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HB ON THE SCENE: CEOs Talk Leadership at AAHOA’s Convention & Trade Show

NATIONAL HARBOR, MD—The first full day of the Asian American Hotel Owners Association (AAHOA) Convention & Trade Show, here at the Gaylord National Resort & Convention Center, included a variety of executives offering their thoughts on leadership.

After presentations from the AAHOA leadership about the association’s accomplishments in the last year, including victories on U.S. tax reform and finishing 2017 with a record 17,753 members—40% of whom are lifetime members—attendees heard from the CEOs of seven hotel companies, as well as from NFL legend Jimmy Johnson, on their thoughts on leadership.

Organizers of this year’s event encouraged the CEOs to go “off the cuff,” so to speak. Straight talk, no filters. They were all given five minutes and free reign to discuss any topic related to leadership. David Kong, CEO of Best Western of Hotels & Resorts, said, “What we want to look for are people who can think into the future, people who think like disrupters.”

Kong used the example of the Nathan’s Famous Hot Dog Eating Contest to illustrate what he means. For the first 80 years of the contest, the total hot dogs eaten in the time limit remained relatively the same, until Takeru Kobayashi changed his thought process from, ‘How do I eat more hot dogs?’ to ‘How do I make hot dogs easier to eat?’ By adjusting his mindset, he was able to double the previous record—and accomplish his goal.

Trump Hotels CEO Eric Danziger spoke of a leader he admired: President John F. Kennedy, whom he referred to as “a man who was driven to move the country forward, a man who believed in the future, in finding a way to make the future a better place for his kids and everyone else’s.”

He pointed to the former president’s directive that the U.S. would put a man on the Moon by the end of that decade, “not because it is easy, but because it is hard. For this leader to say, ‘I want to go from here to there, and then create the inspiration and the resources and the vision and excitement for the entire country to get behind that,” led to the accomplishment of that goal.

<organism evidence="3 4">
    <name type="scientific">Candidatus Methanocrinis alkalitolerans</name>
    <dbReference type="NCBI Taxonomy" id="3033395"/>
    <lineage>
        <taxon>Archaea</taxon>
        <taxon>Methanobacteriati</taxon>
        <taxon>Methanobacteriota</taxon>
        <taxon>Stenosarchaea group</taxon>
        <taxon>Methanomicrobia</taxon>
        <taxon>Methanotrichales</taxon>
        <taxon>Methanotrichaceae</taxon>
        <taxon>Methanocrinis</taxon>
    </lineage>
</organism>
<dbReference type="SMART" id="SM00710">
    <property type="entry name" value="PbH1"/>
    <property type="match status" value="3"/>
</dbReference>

Radisson Hotel Group CEO John Kidd spoke of the importance of the team. “If a company wants to outstrip its competitors, it needs to influence not only how people work, but more importantly, how they work better together.”

Keith Cline, president/CEO La Quinta Inns and Suites, shared the story of a supervisor he had early on his career and what he believes are the qualities of a good leader. “I believe that the best leaders are stable. They are emotionally aware. They have self control. They understand how their actions affect the people around them, the organization and their business,” he said.

My Place Hotels CEO Ryan Rivett is the third generation of his family in the company. He said that he wanted to be a leader, just like his grandfather. “I was going to measure my success by how well I could implement the leadership characteristics he showed me into my leadership style. As I started out my career, I tried to implement them directly, and work the same way he did, and I figured out that I was wrong,” he said. “I recognized that I had to develop my own leadership style…by understanding what I did best.”

Pat Pacious, CEO of Choice Hotels International, spoke of the one leadership trait he looks for from his executives: a growth mindset. “I consider this to be the most important quality a member of my executive team can possess, because those with a growth mindset do the most to maximize the return on investment for our owners,” he said.

Talking about the traits seen in leaders he’s dealt with his entire career, Hyatt Hotels Corporation CEO Mark Hoplamazian said, “The leaders I was thinking about are intensely curious and understand the power of listening. They lead and set goals using a compass, not a map. The third thing that they do consistently is practice empathy.”

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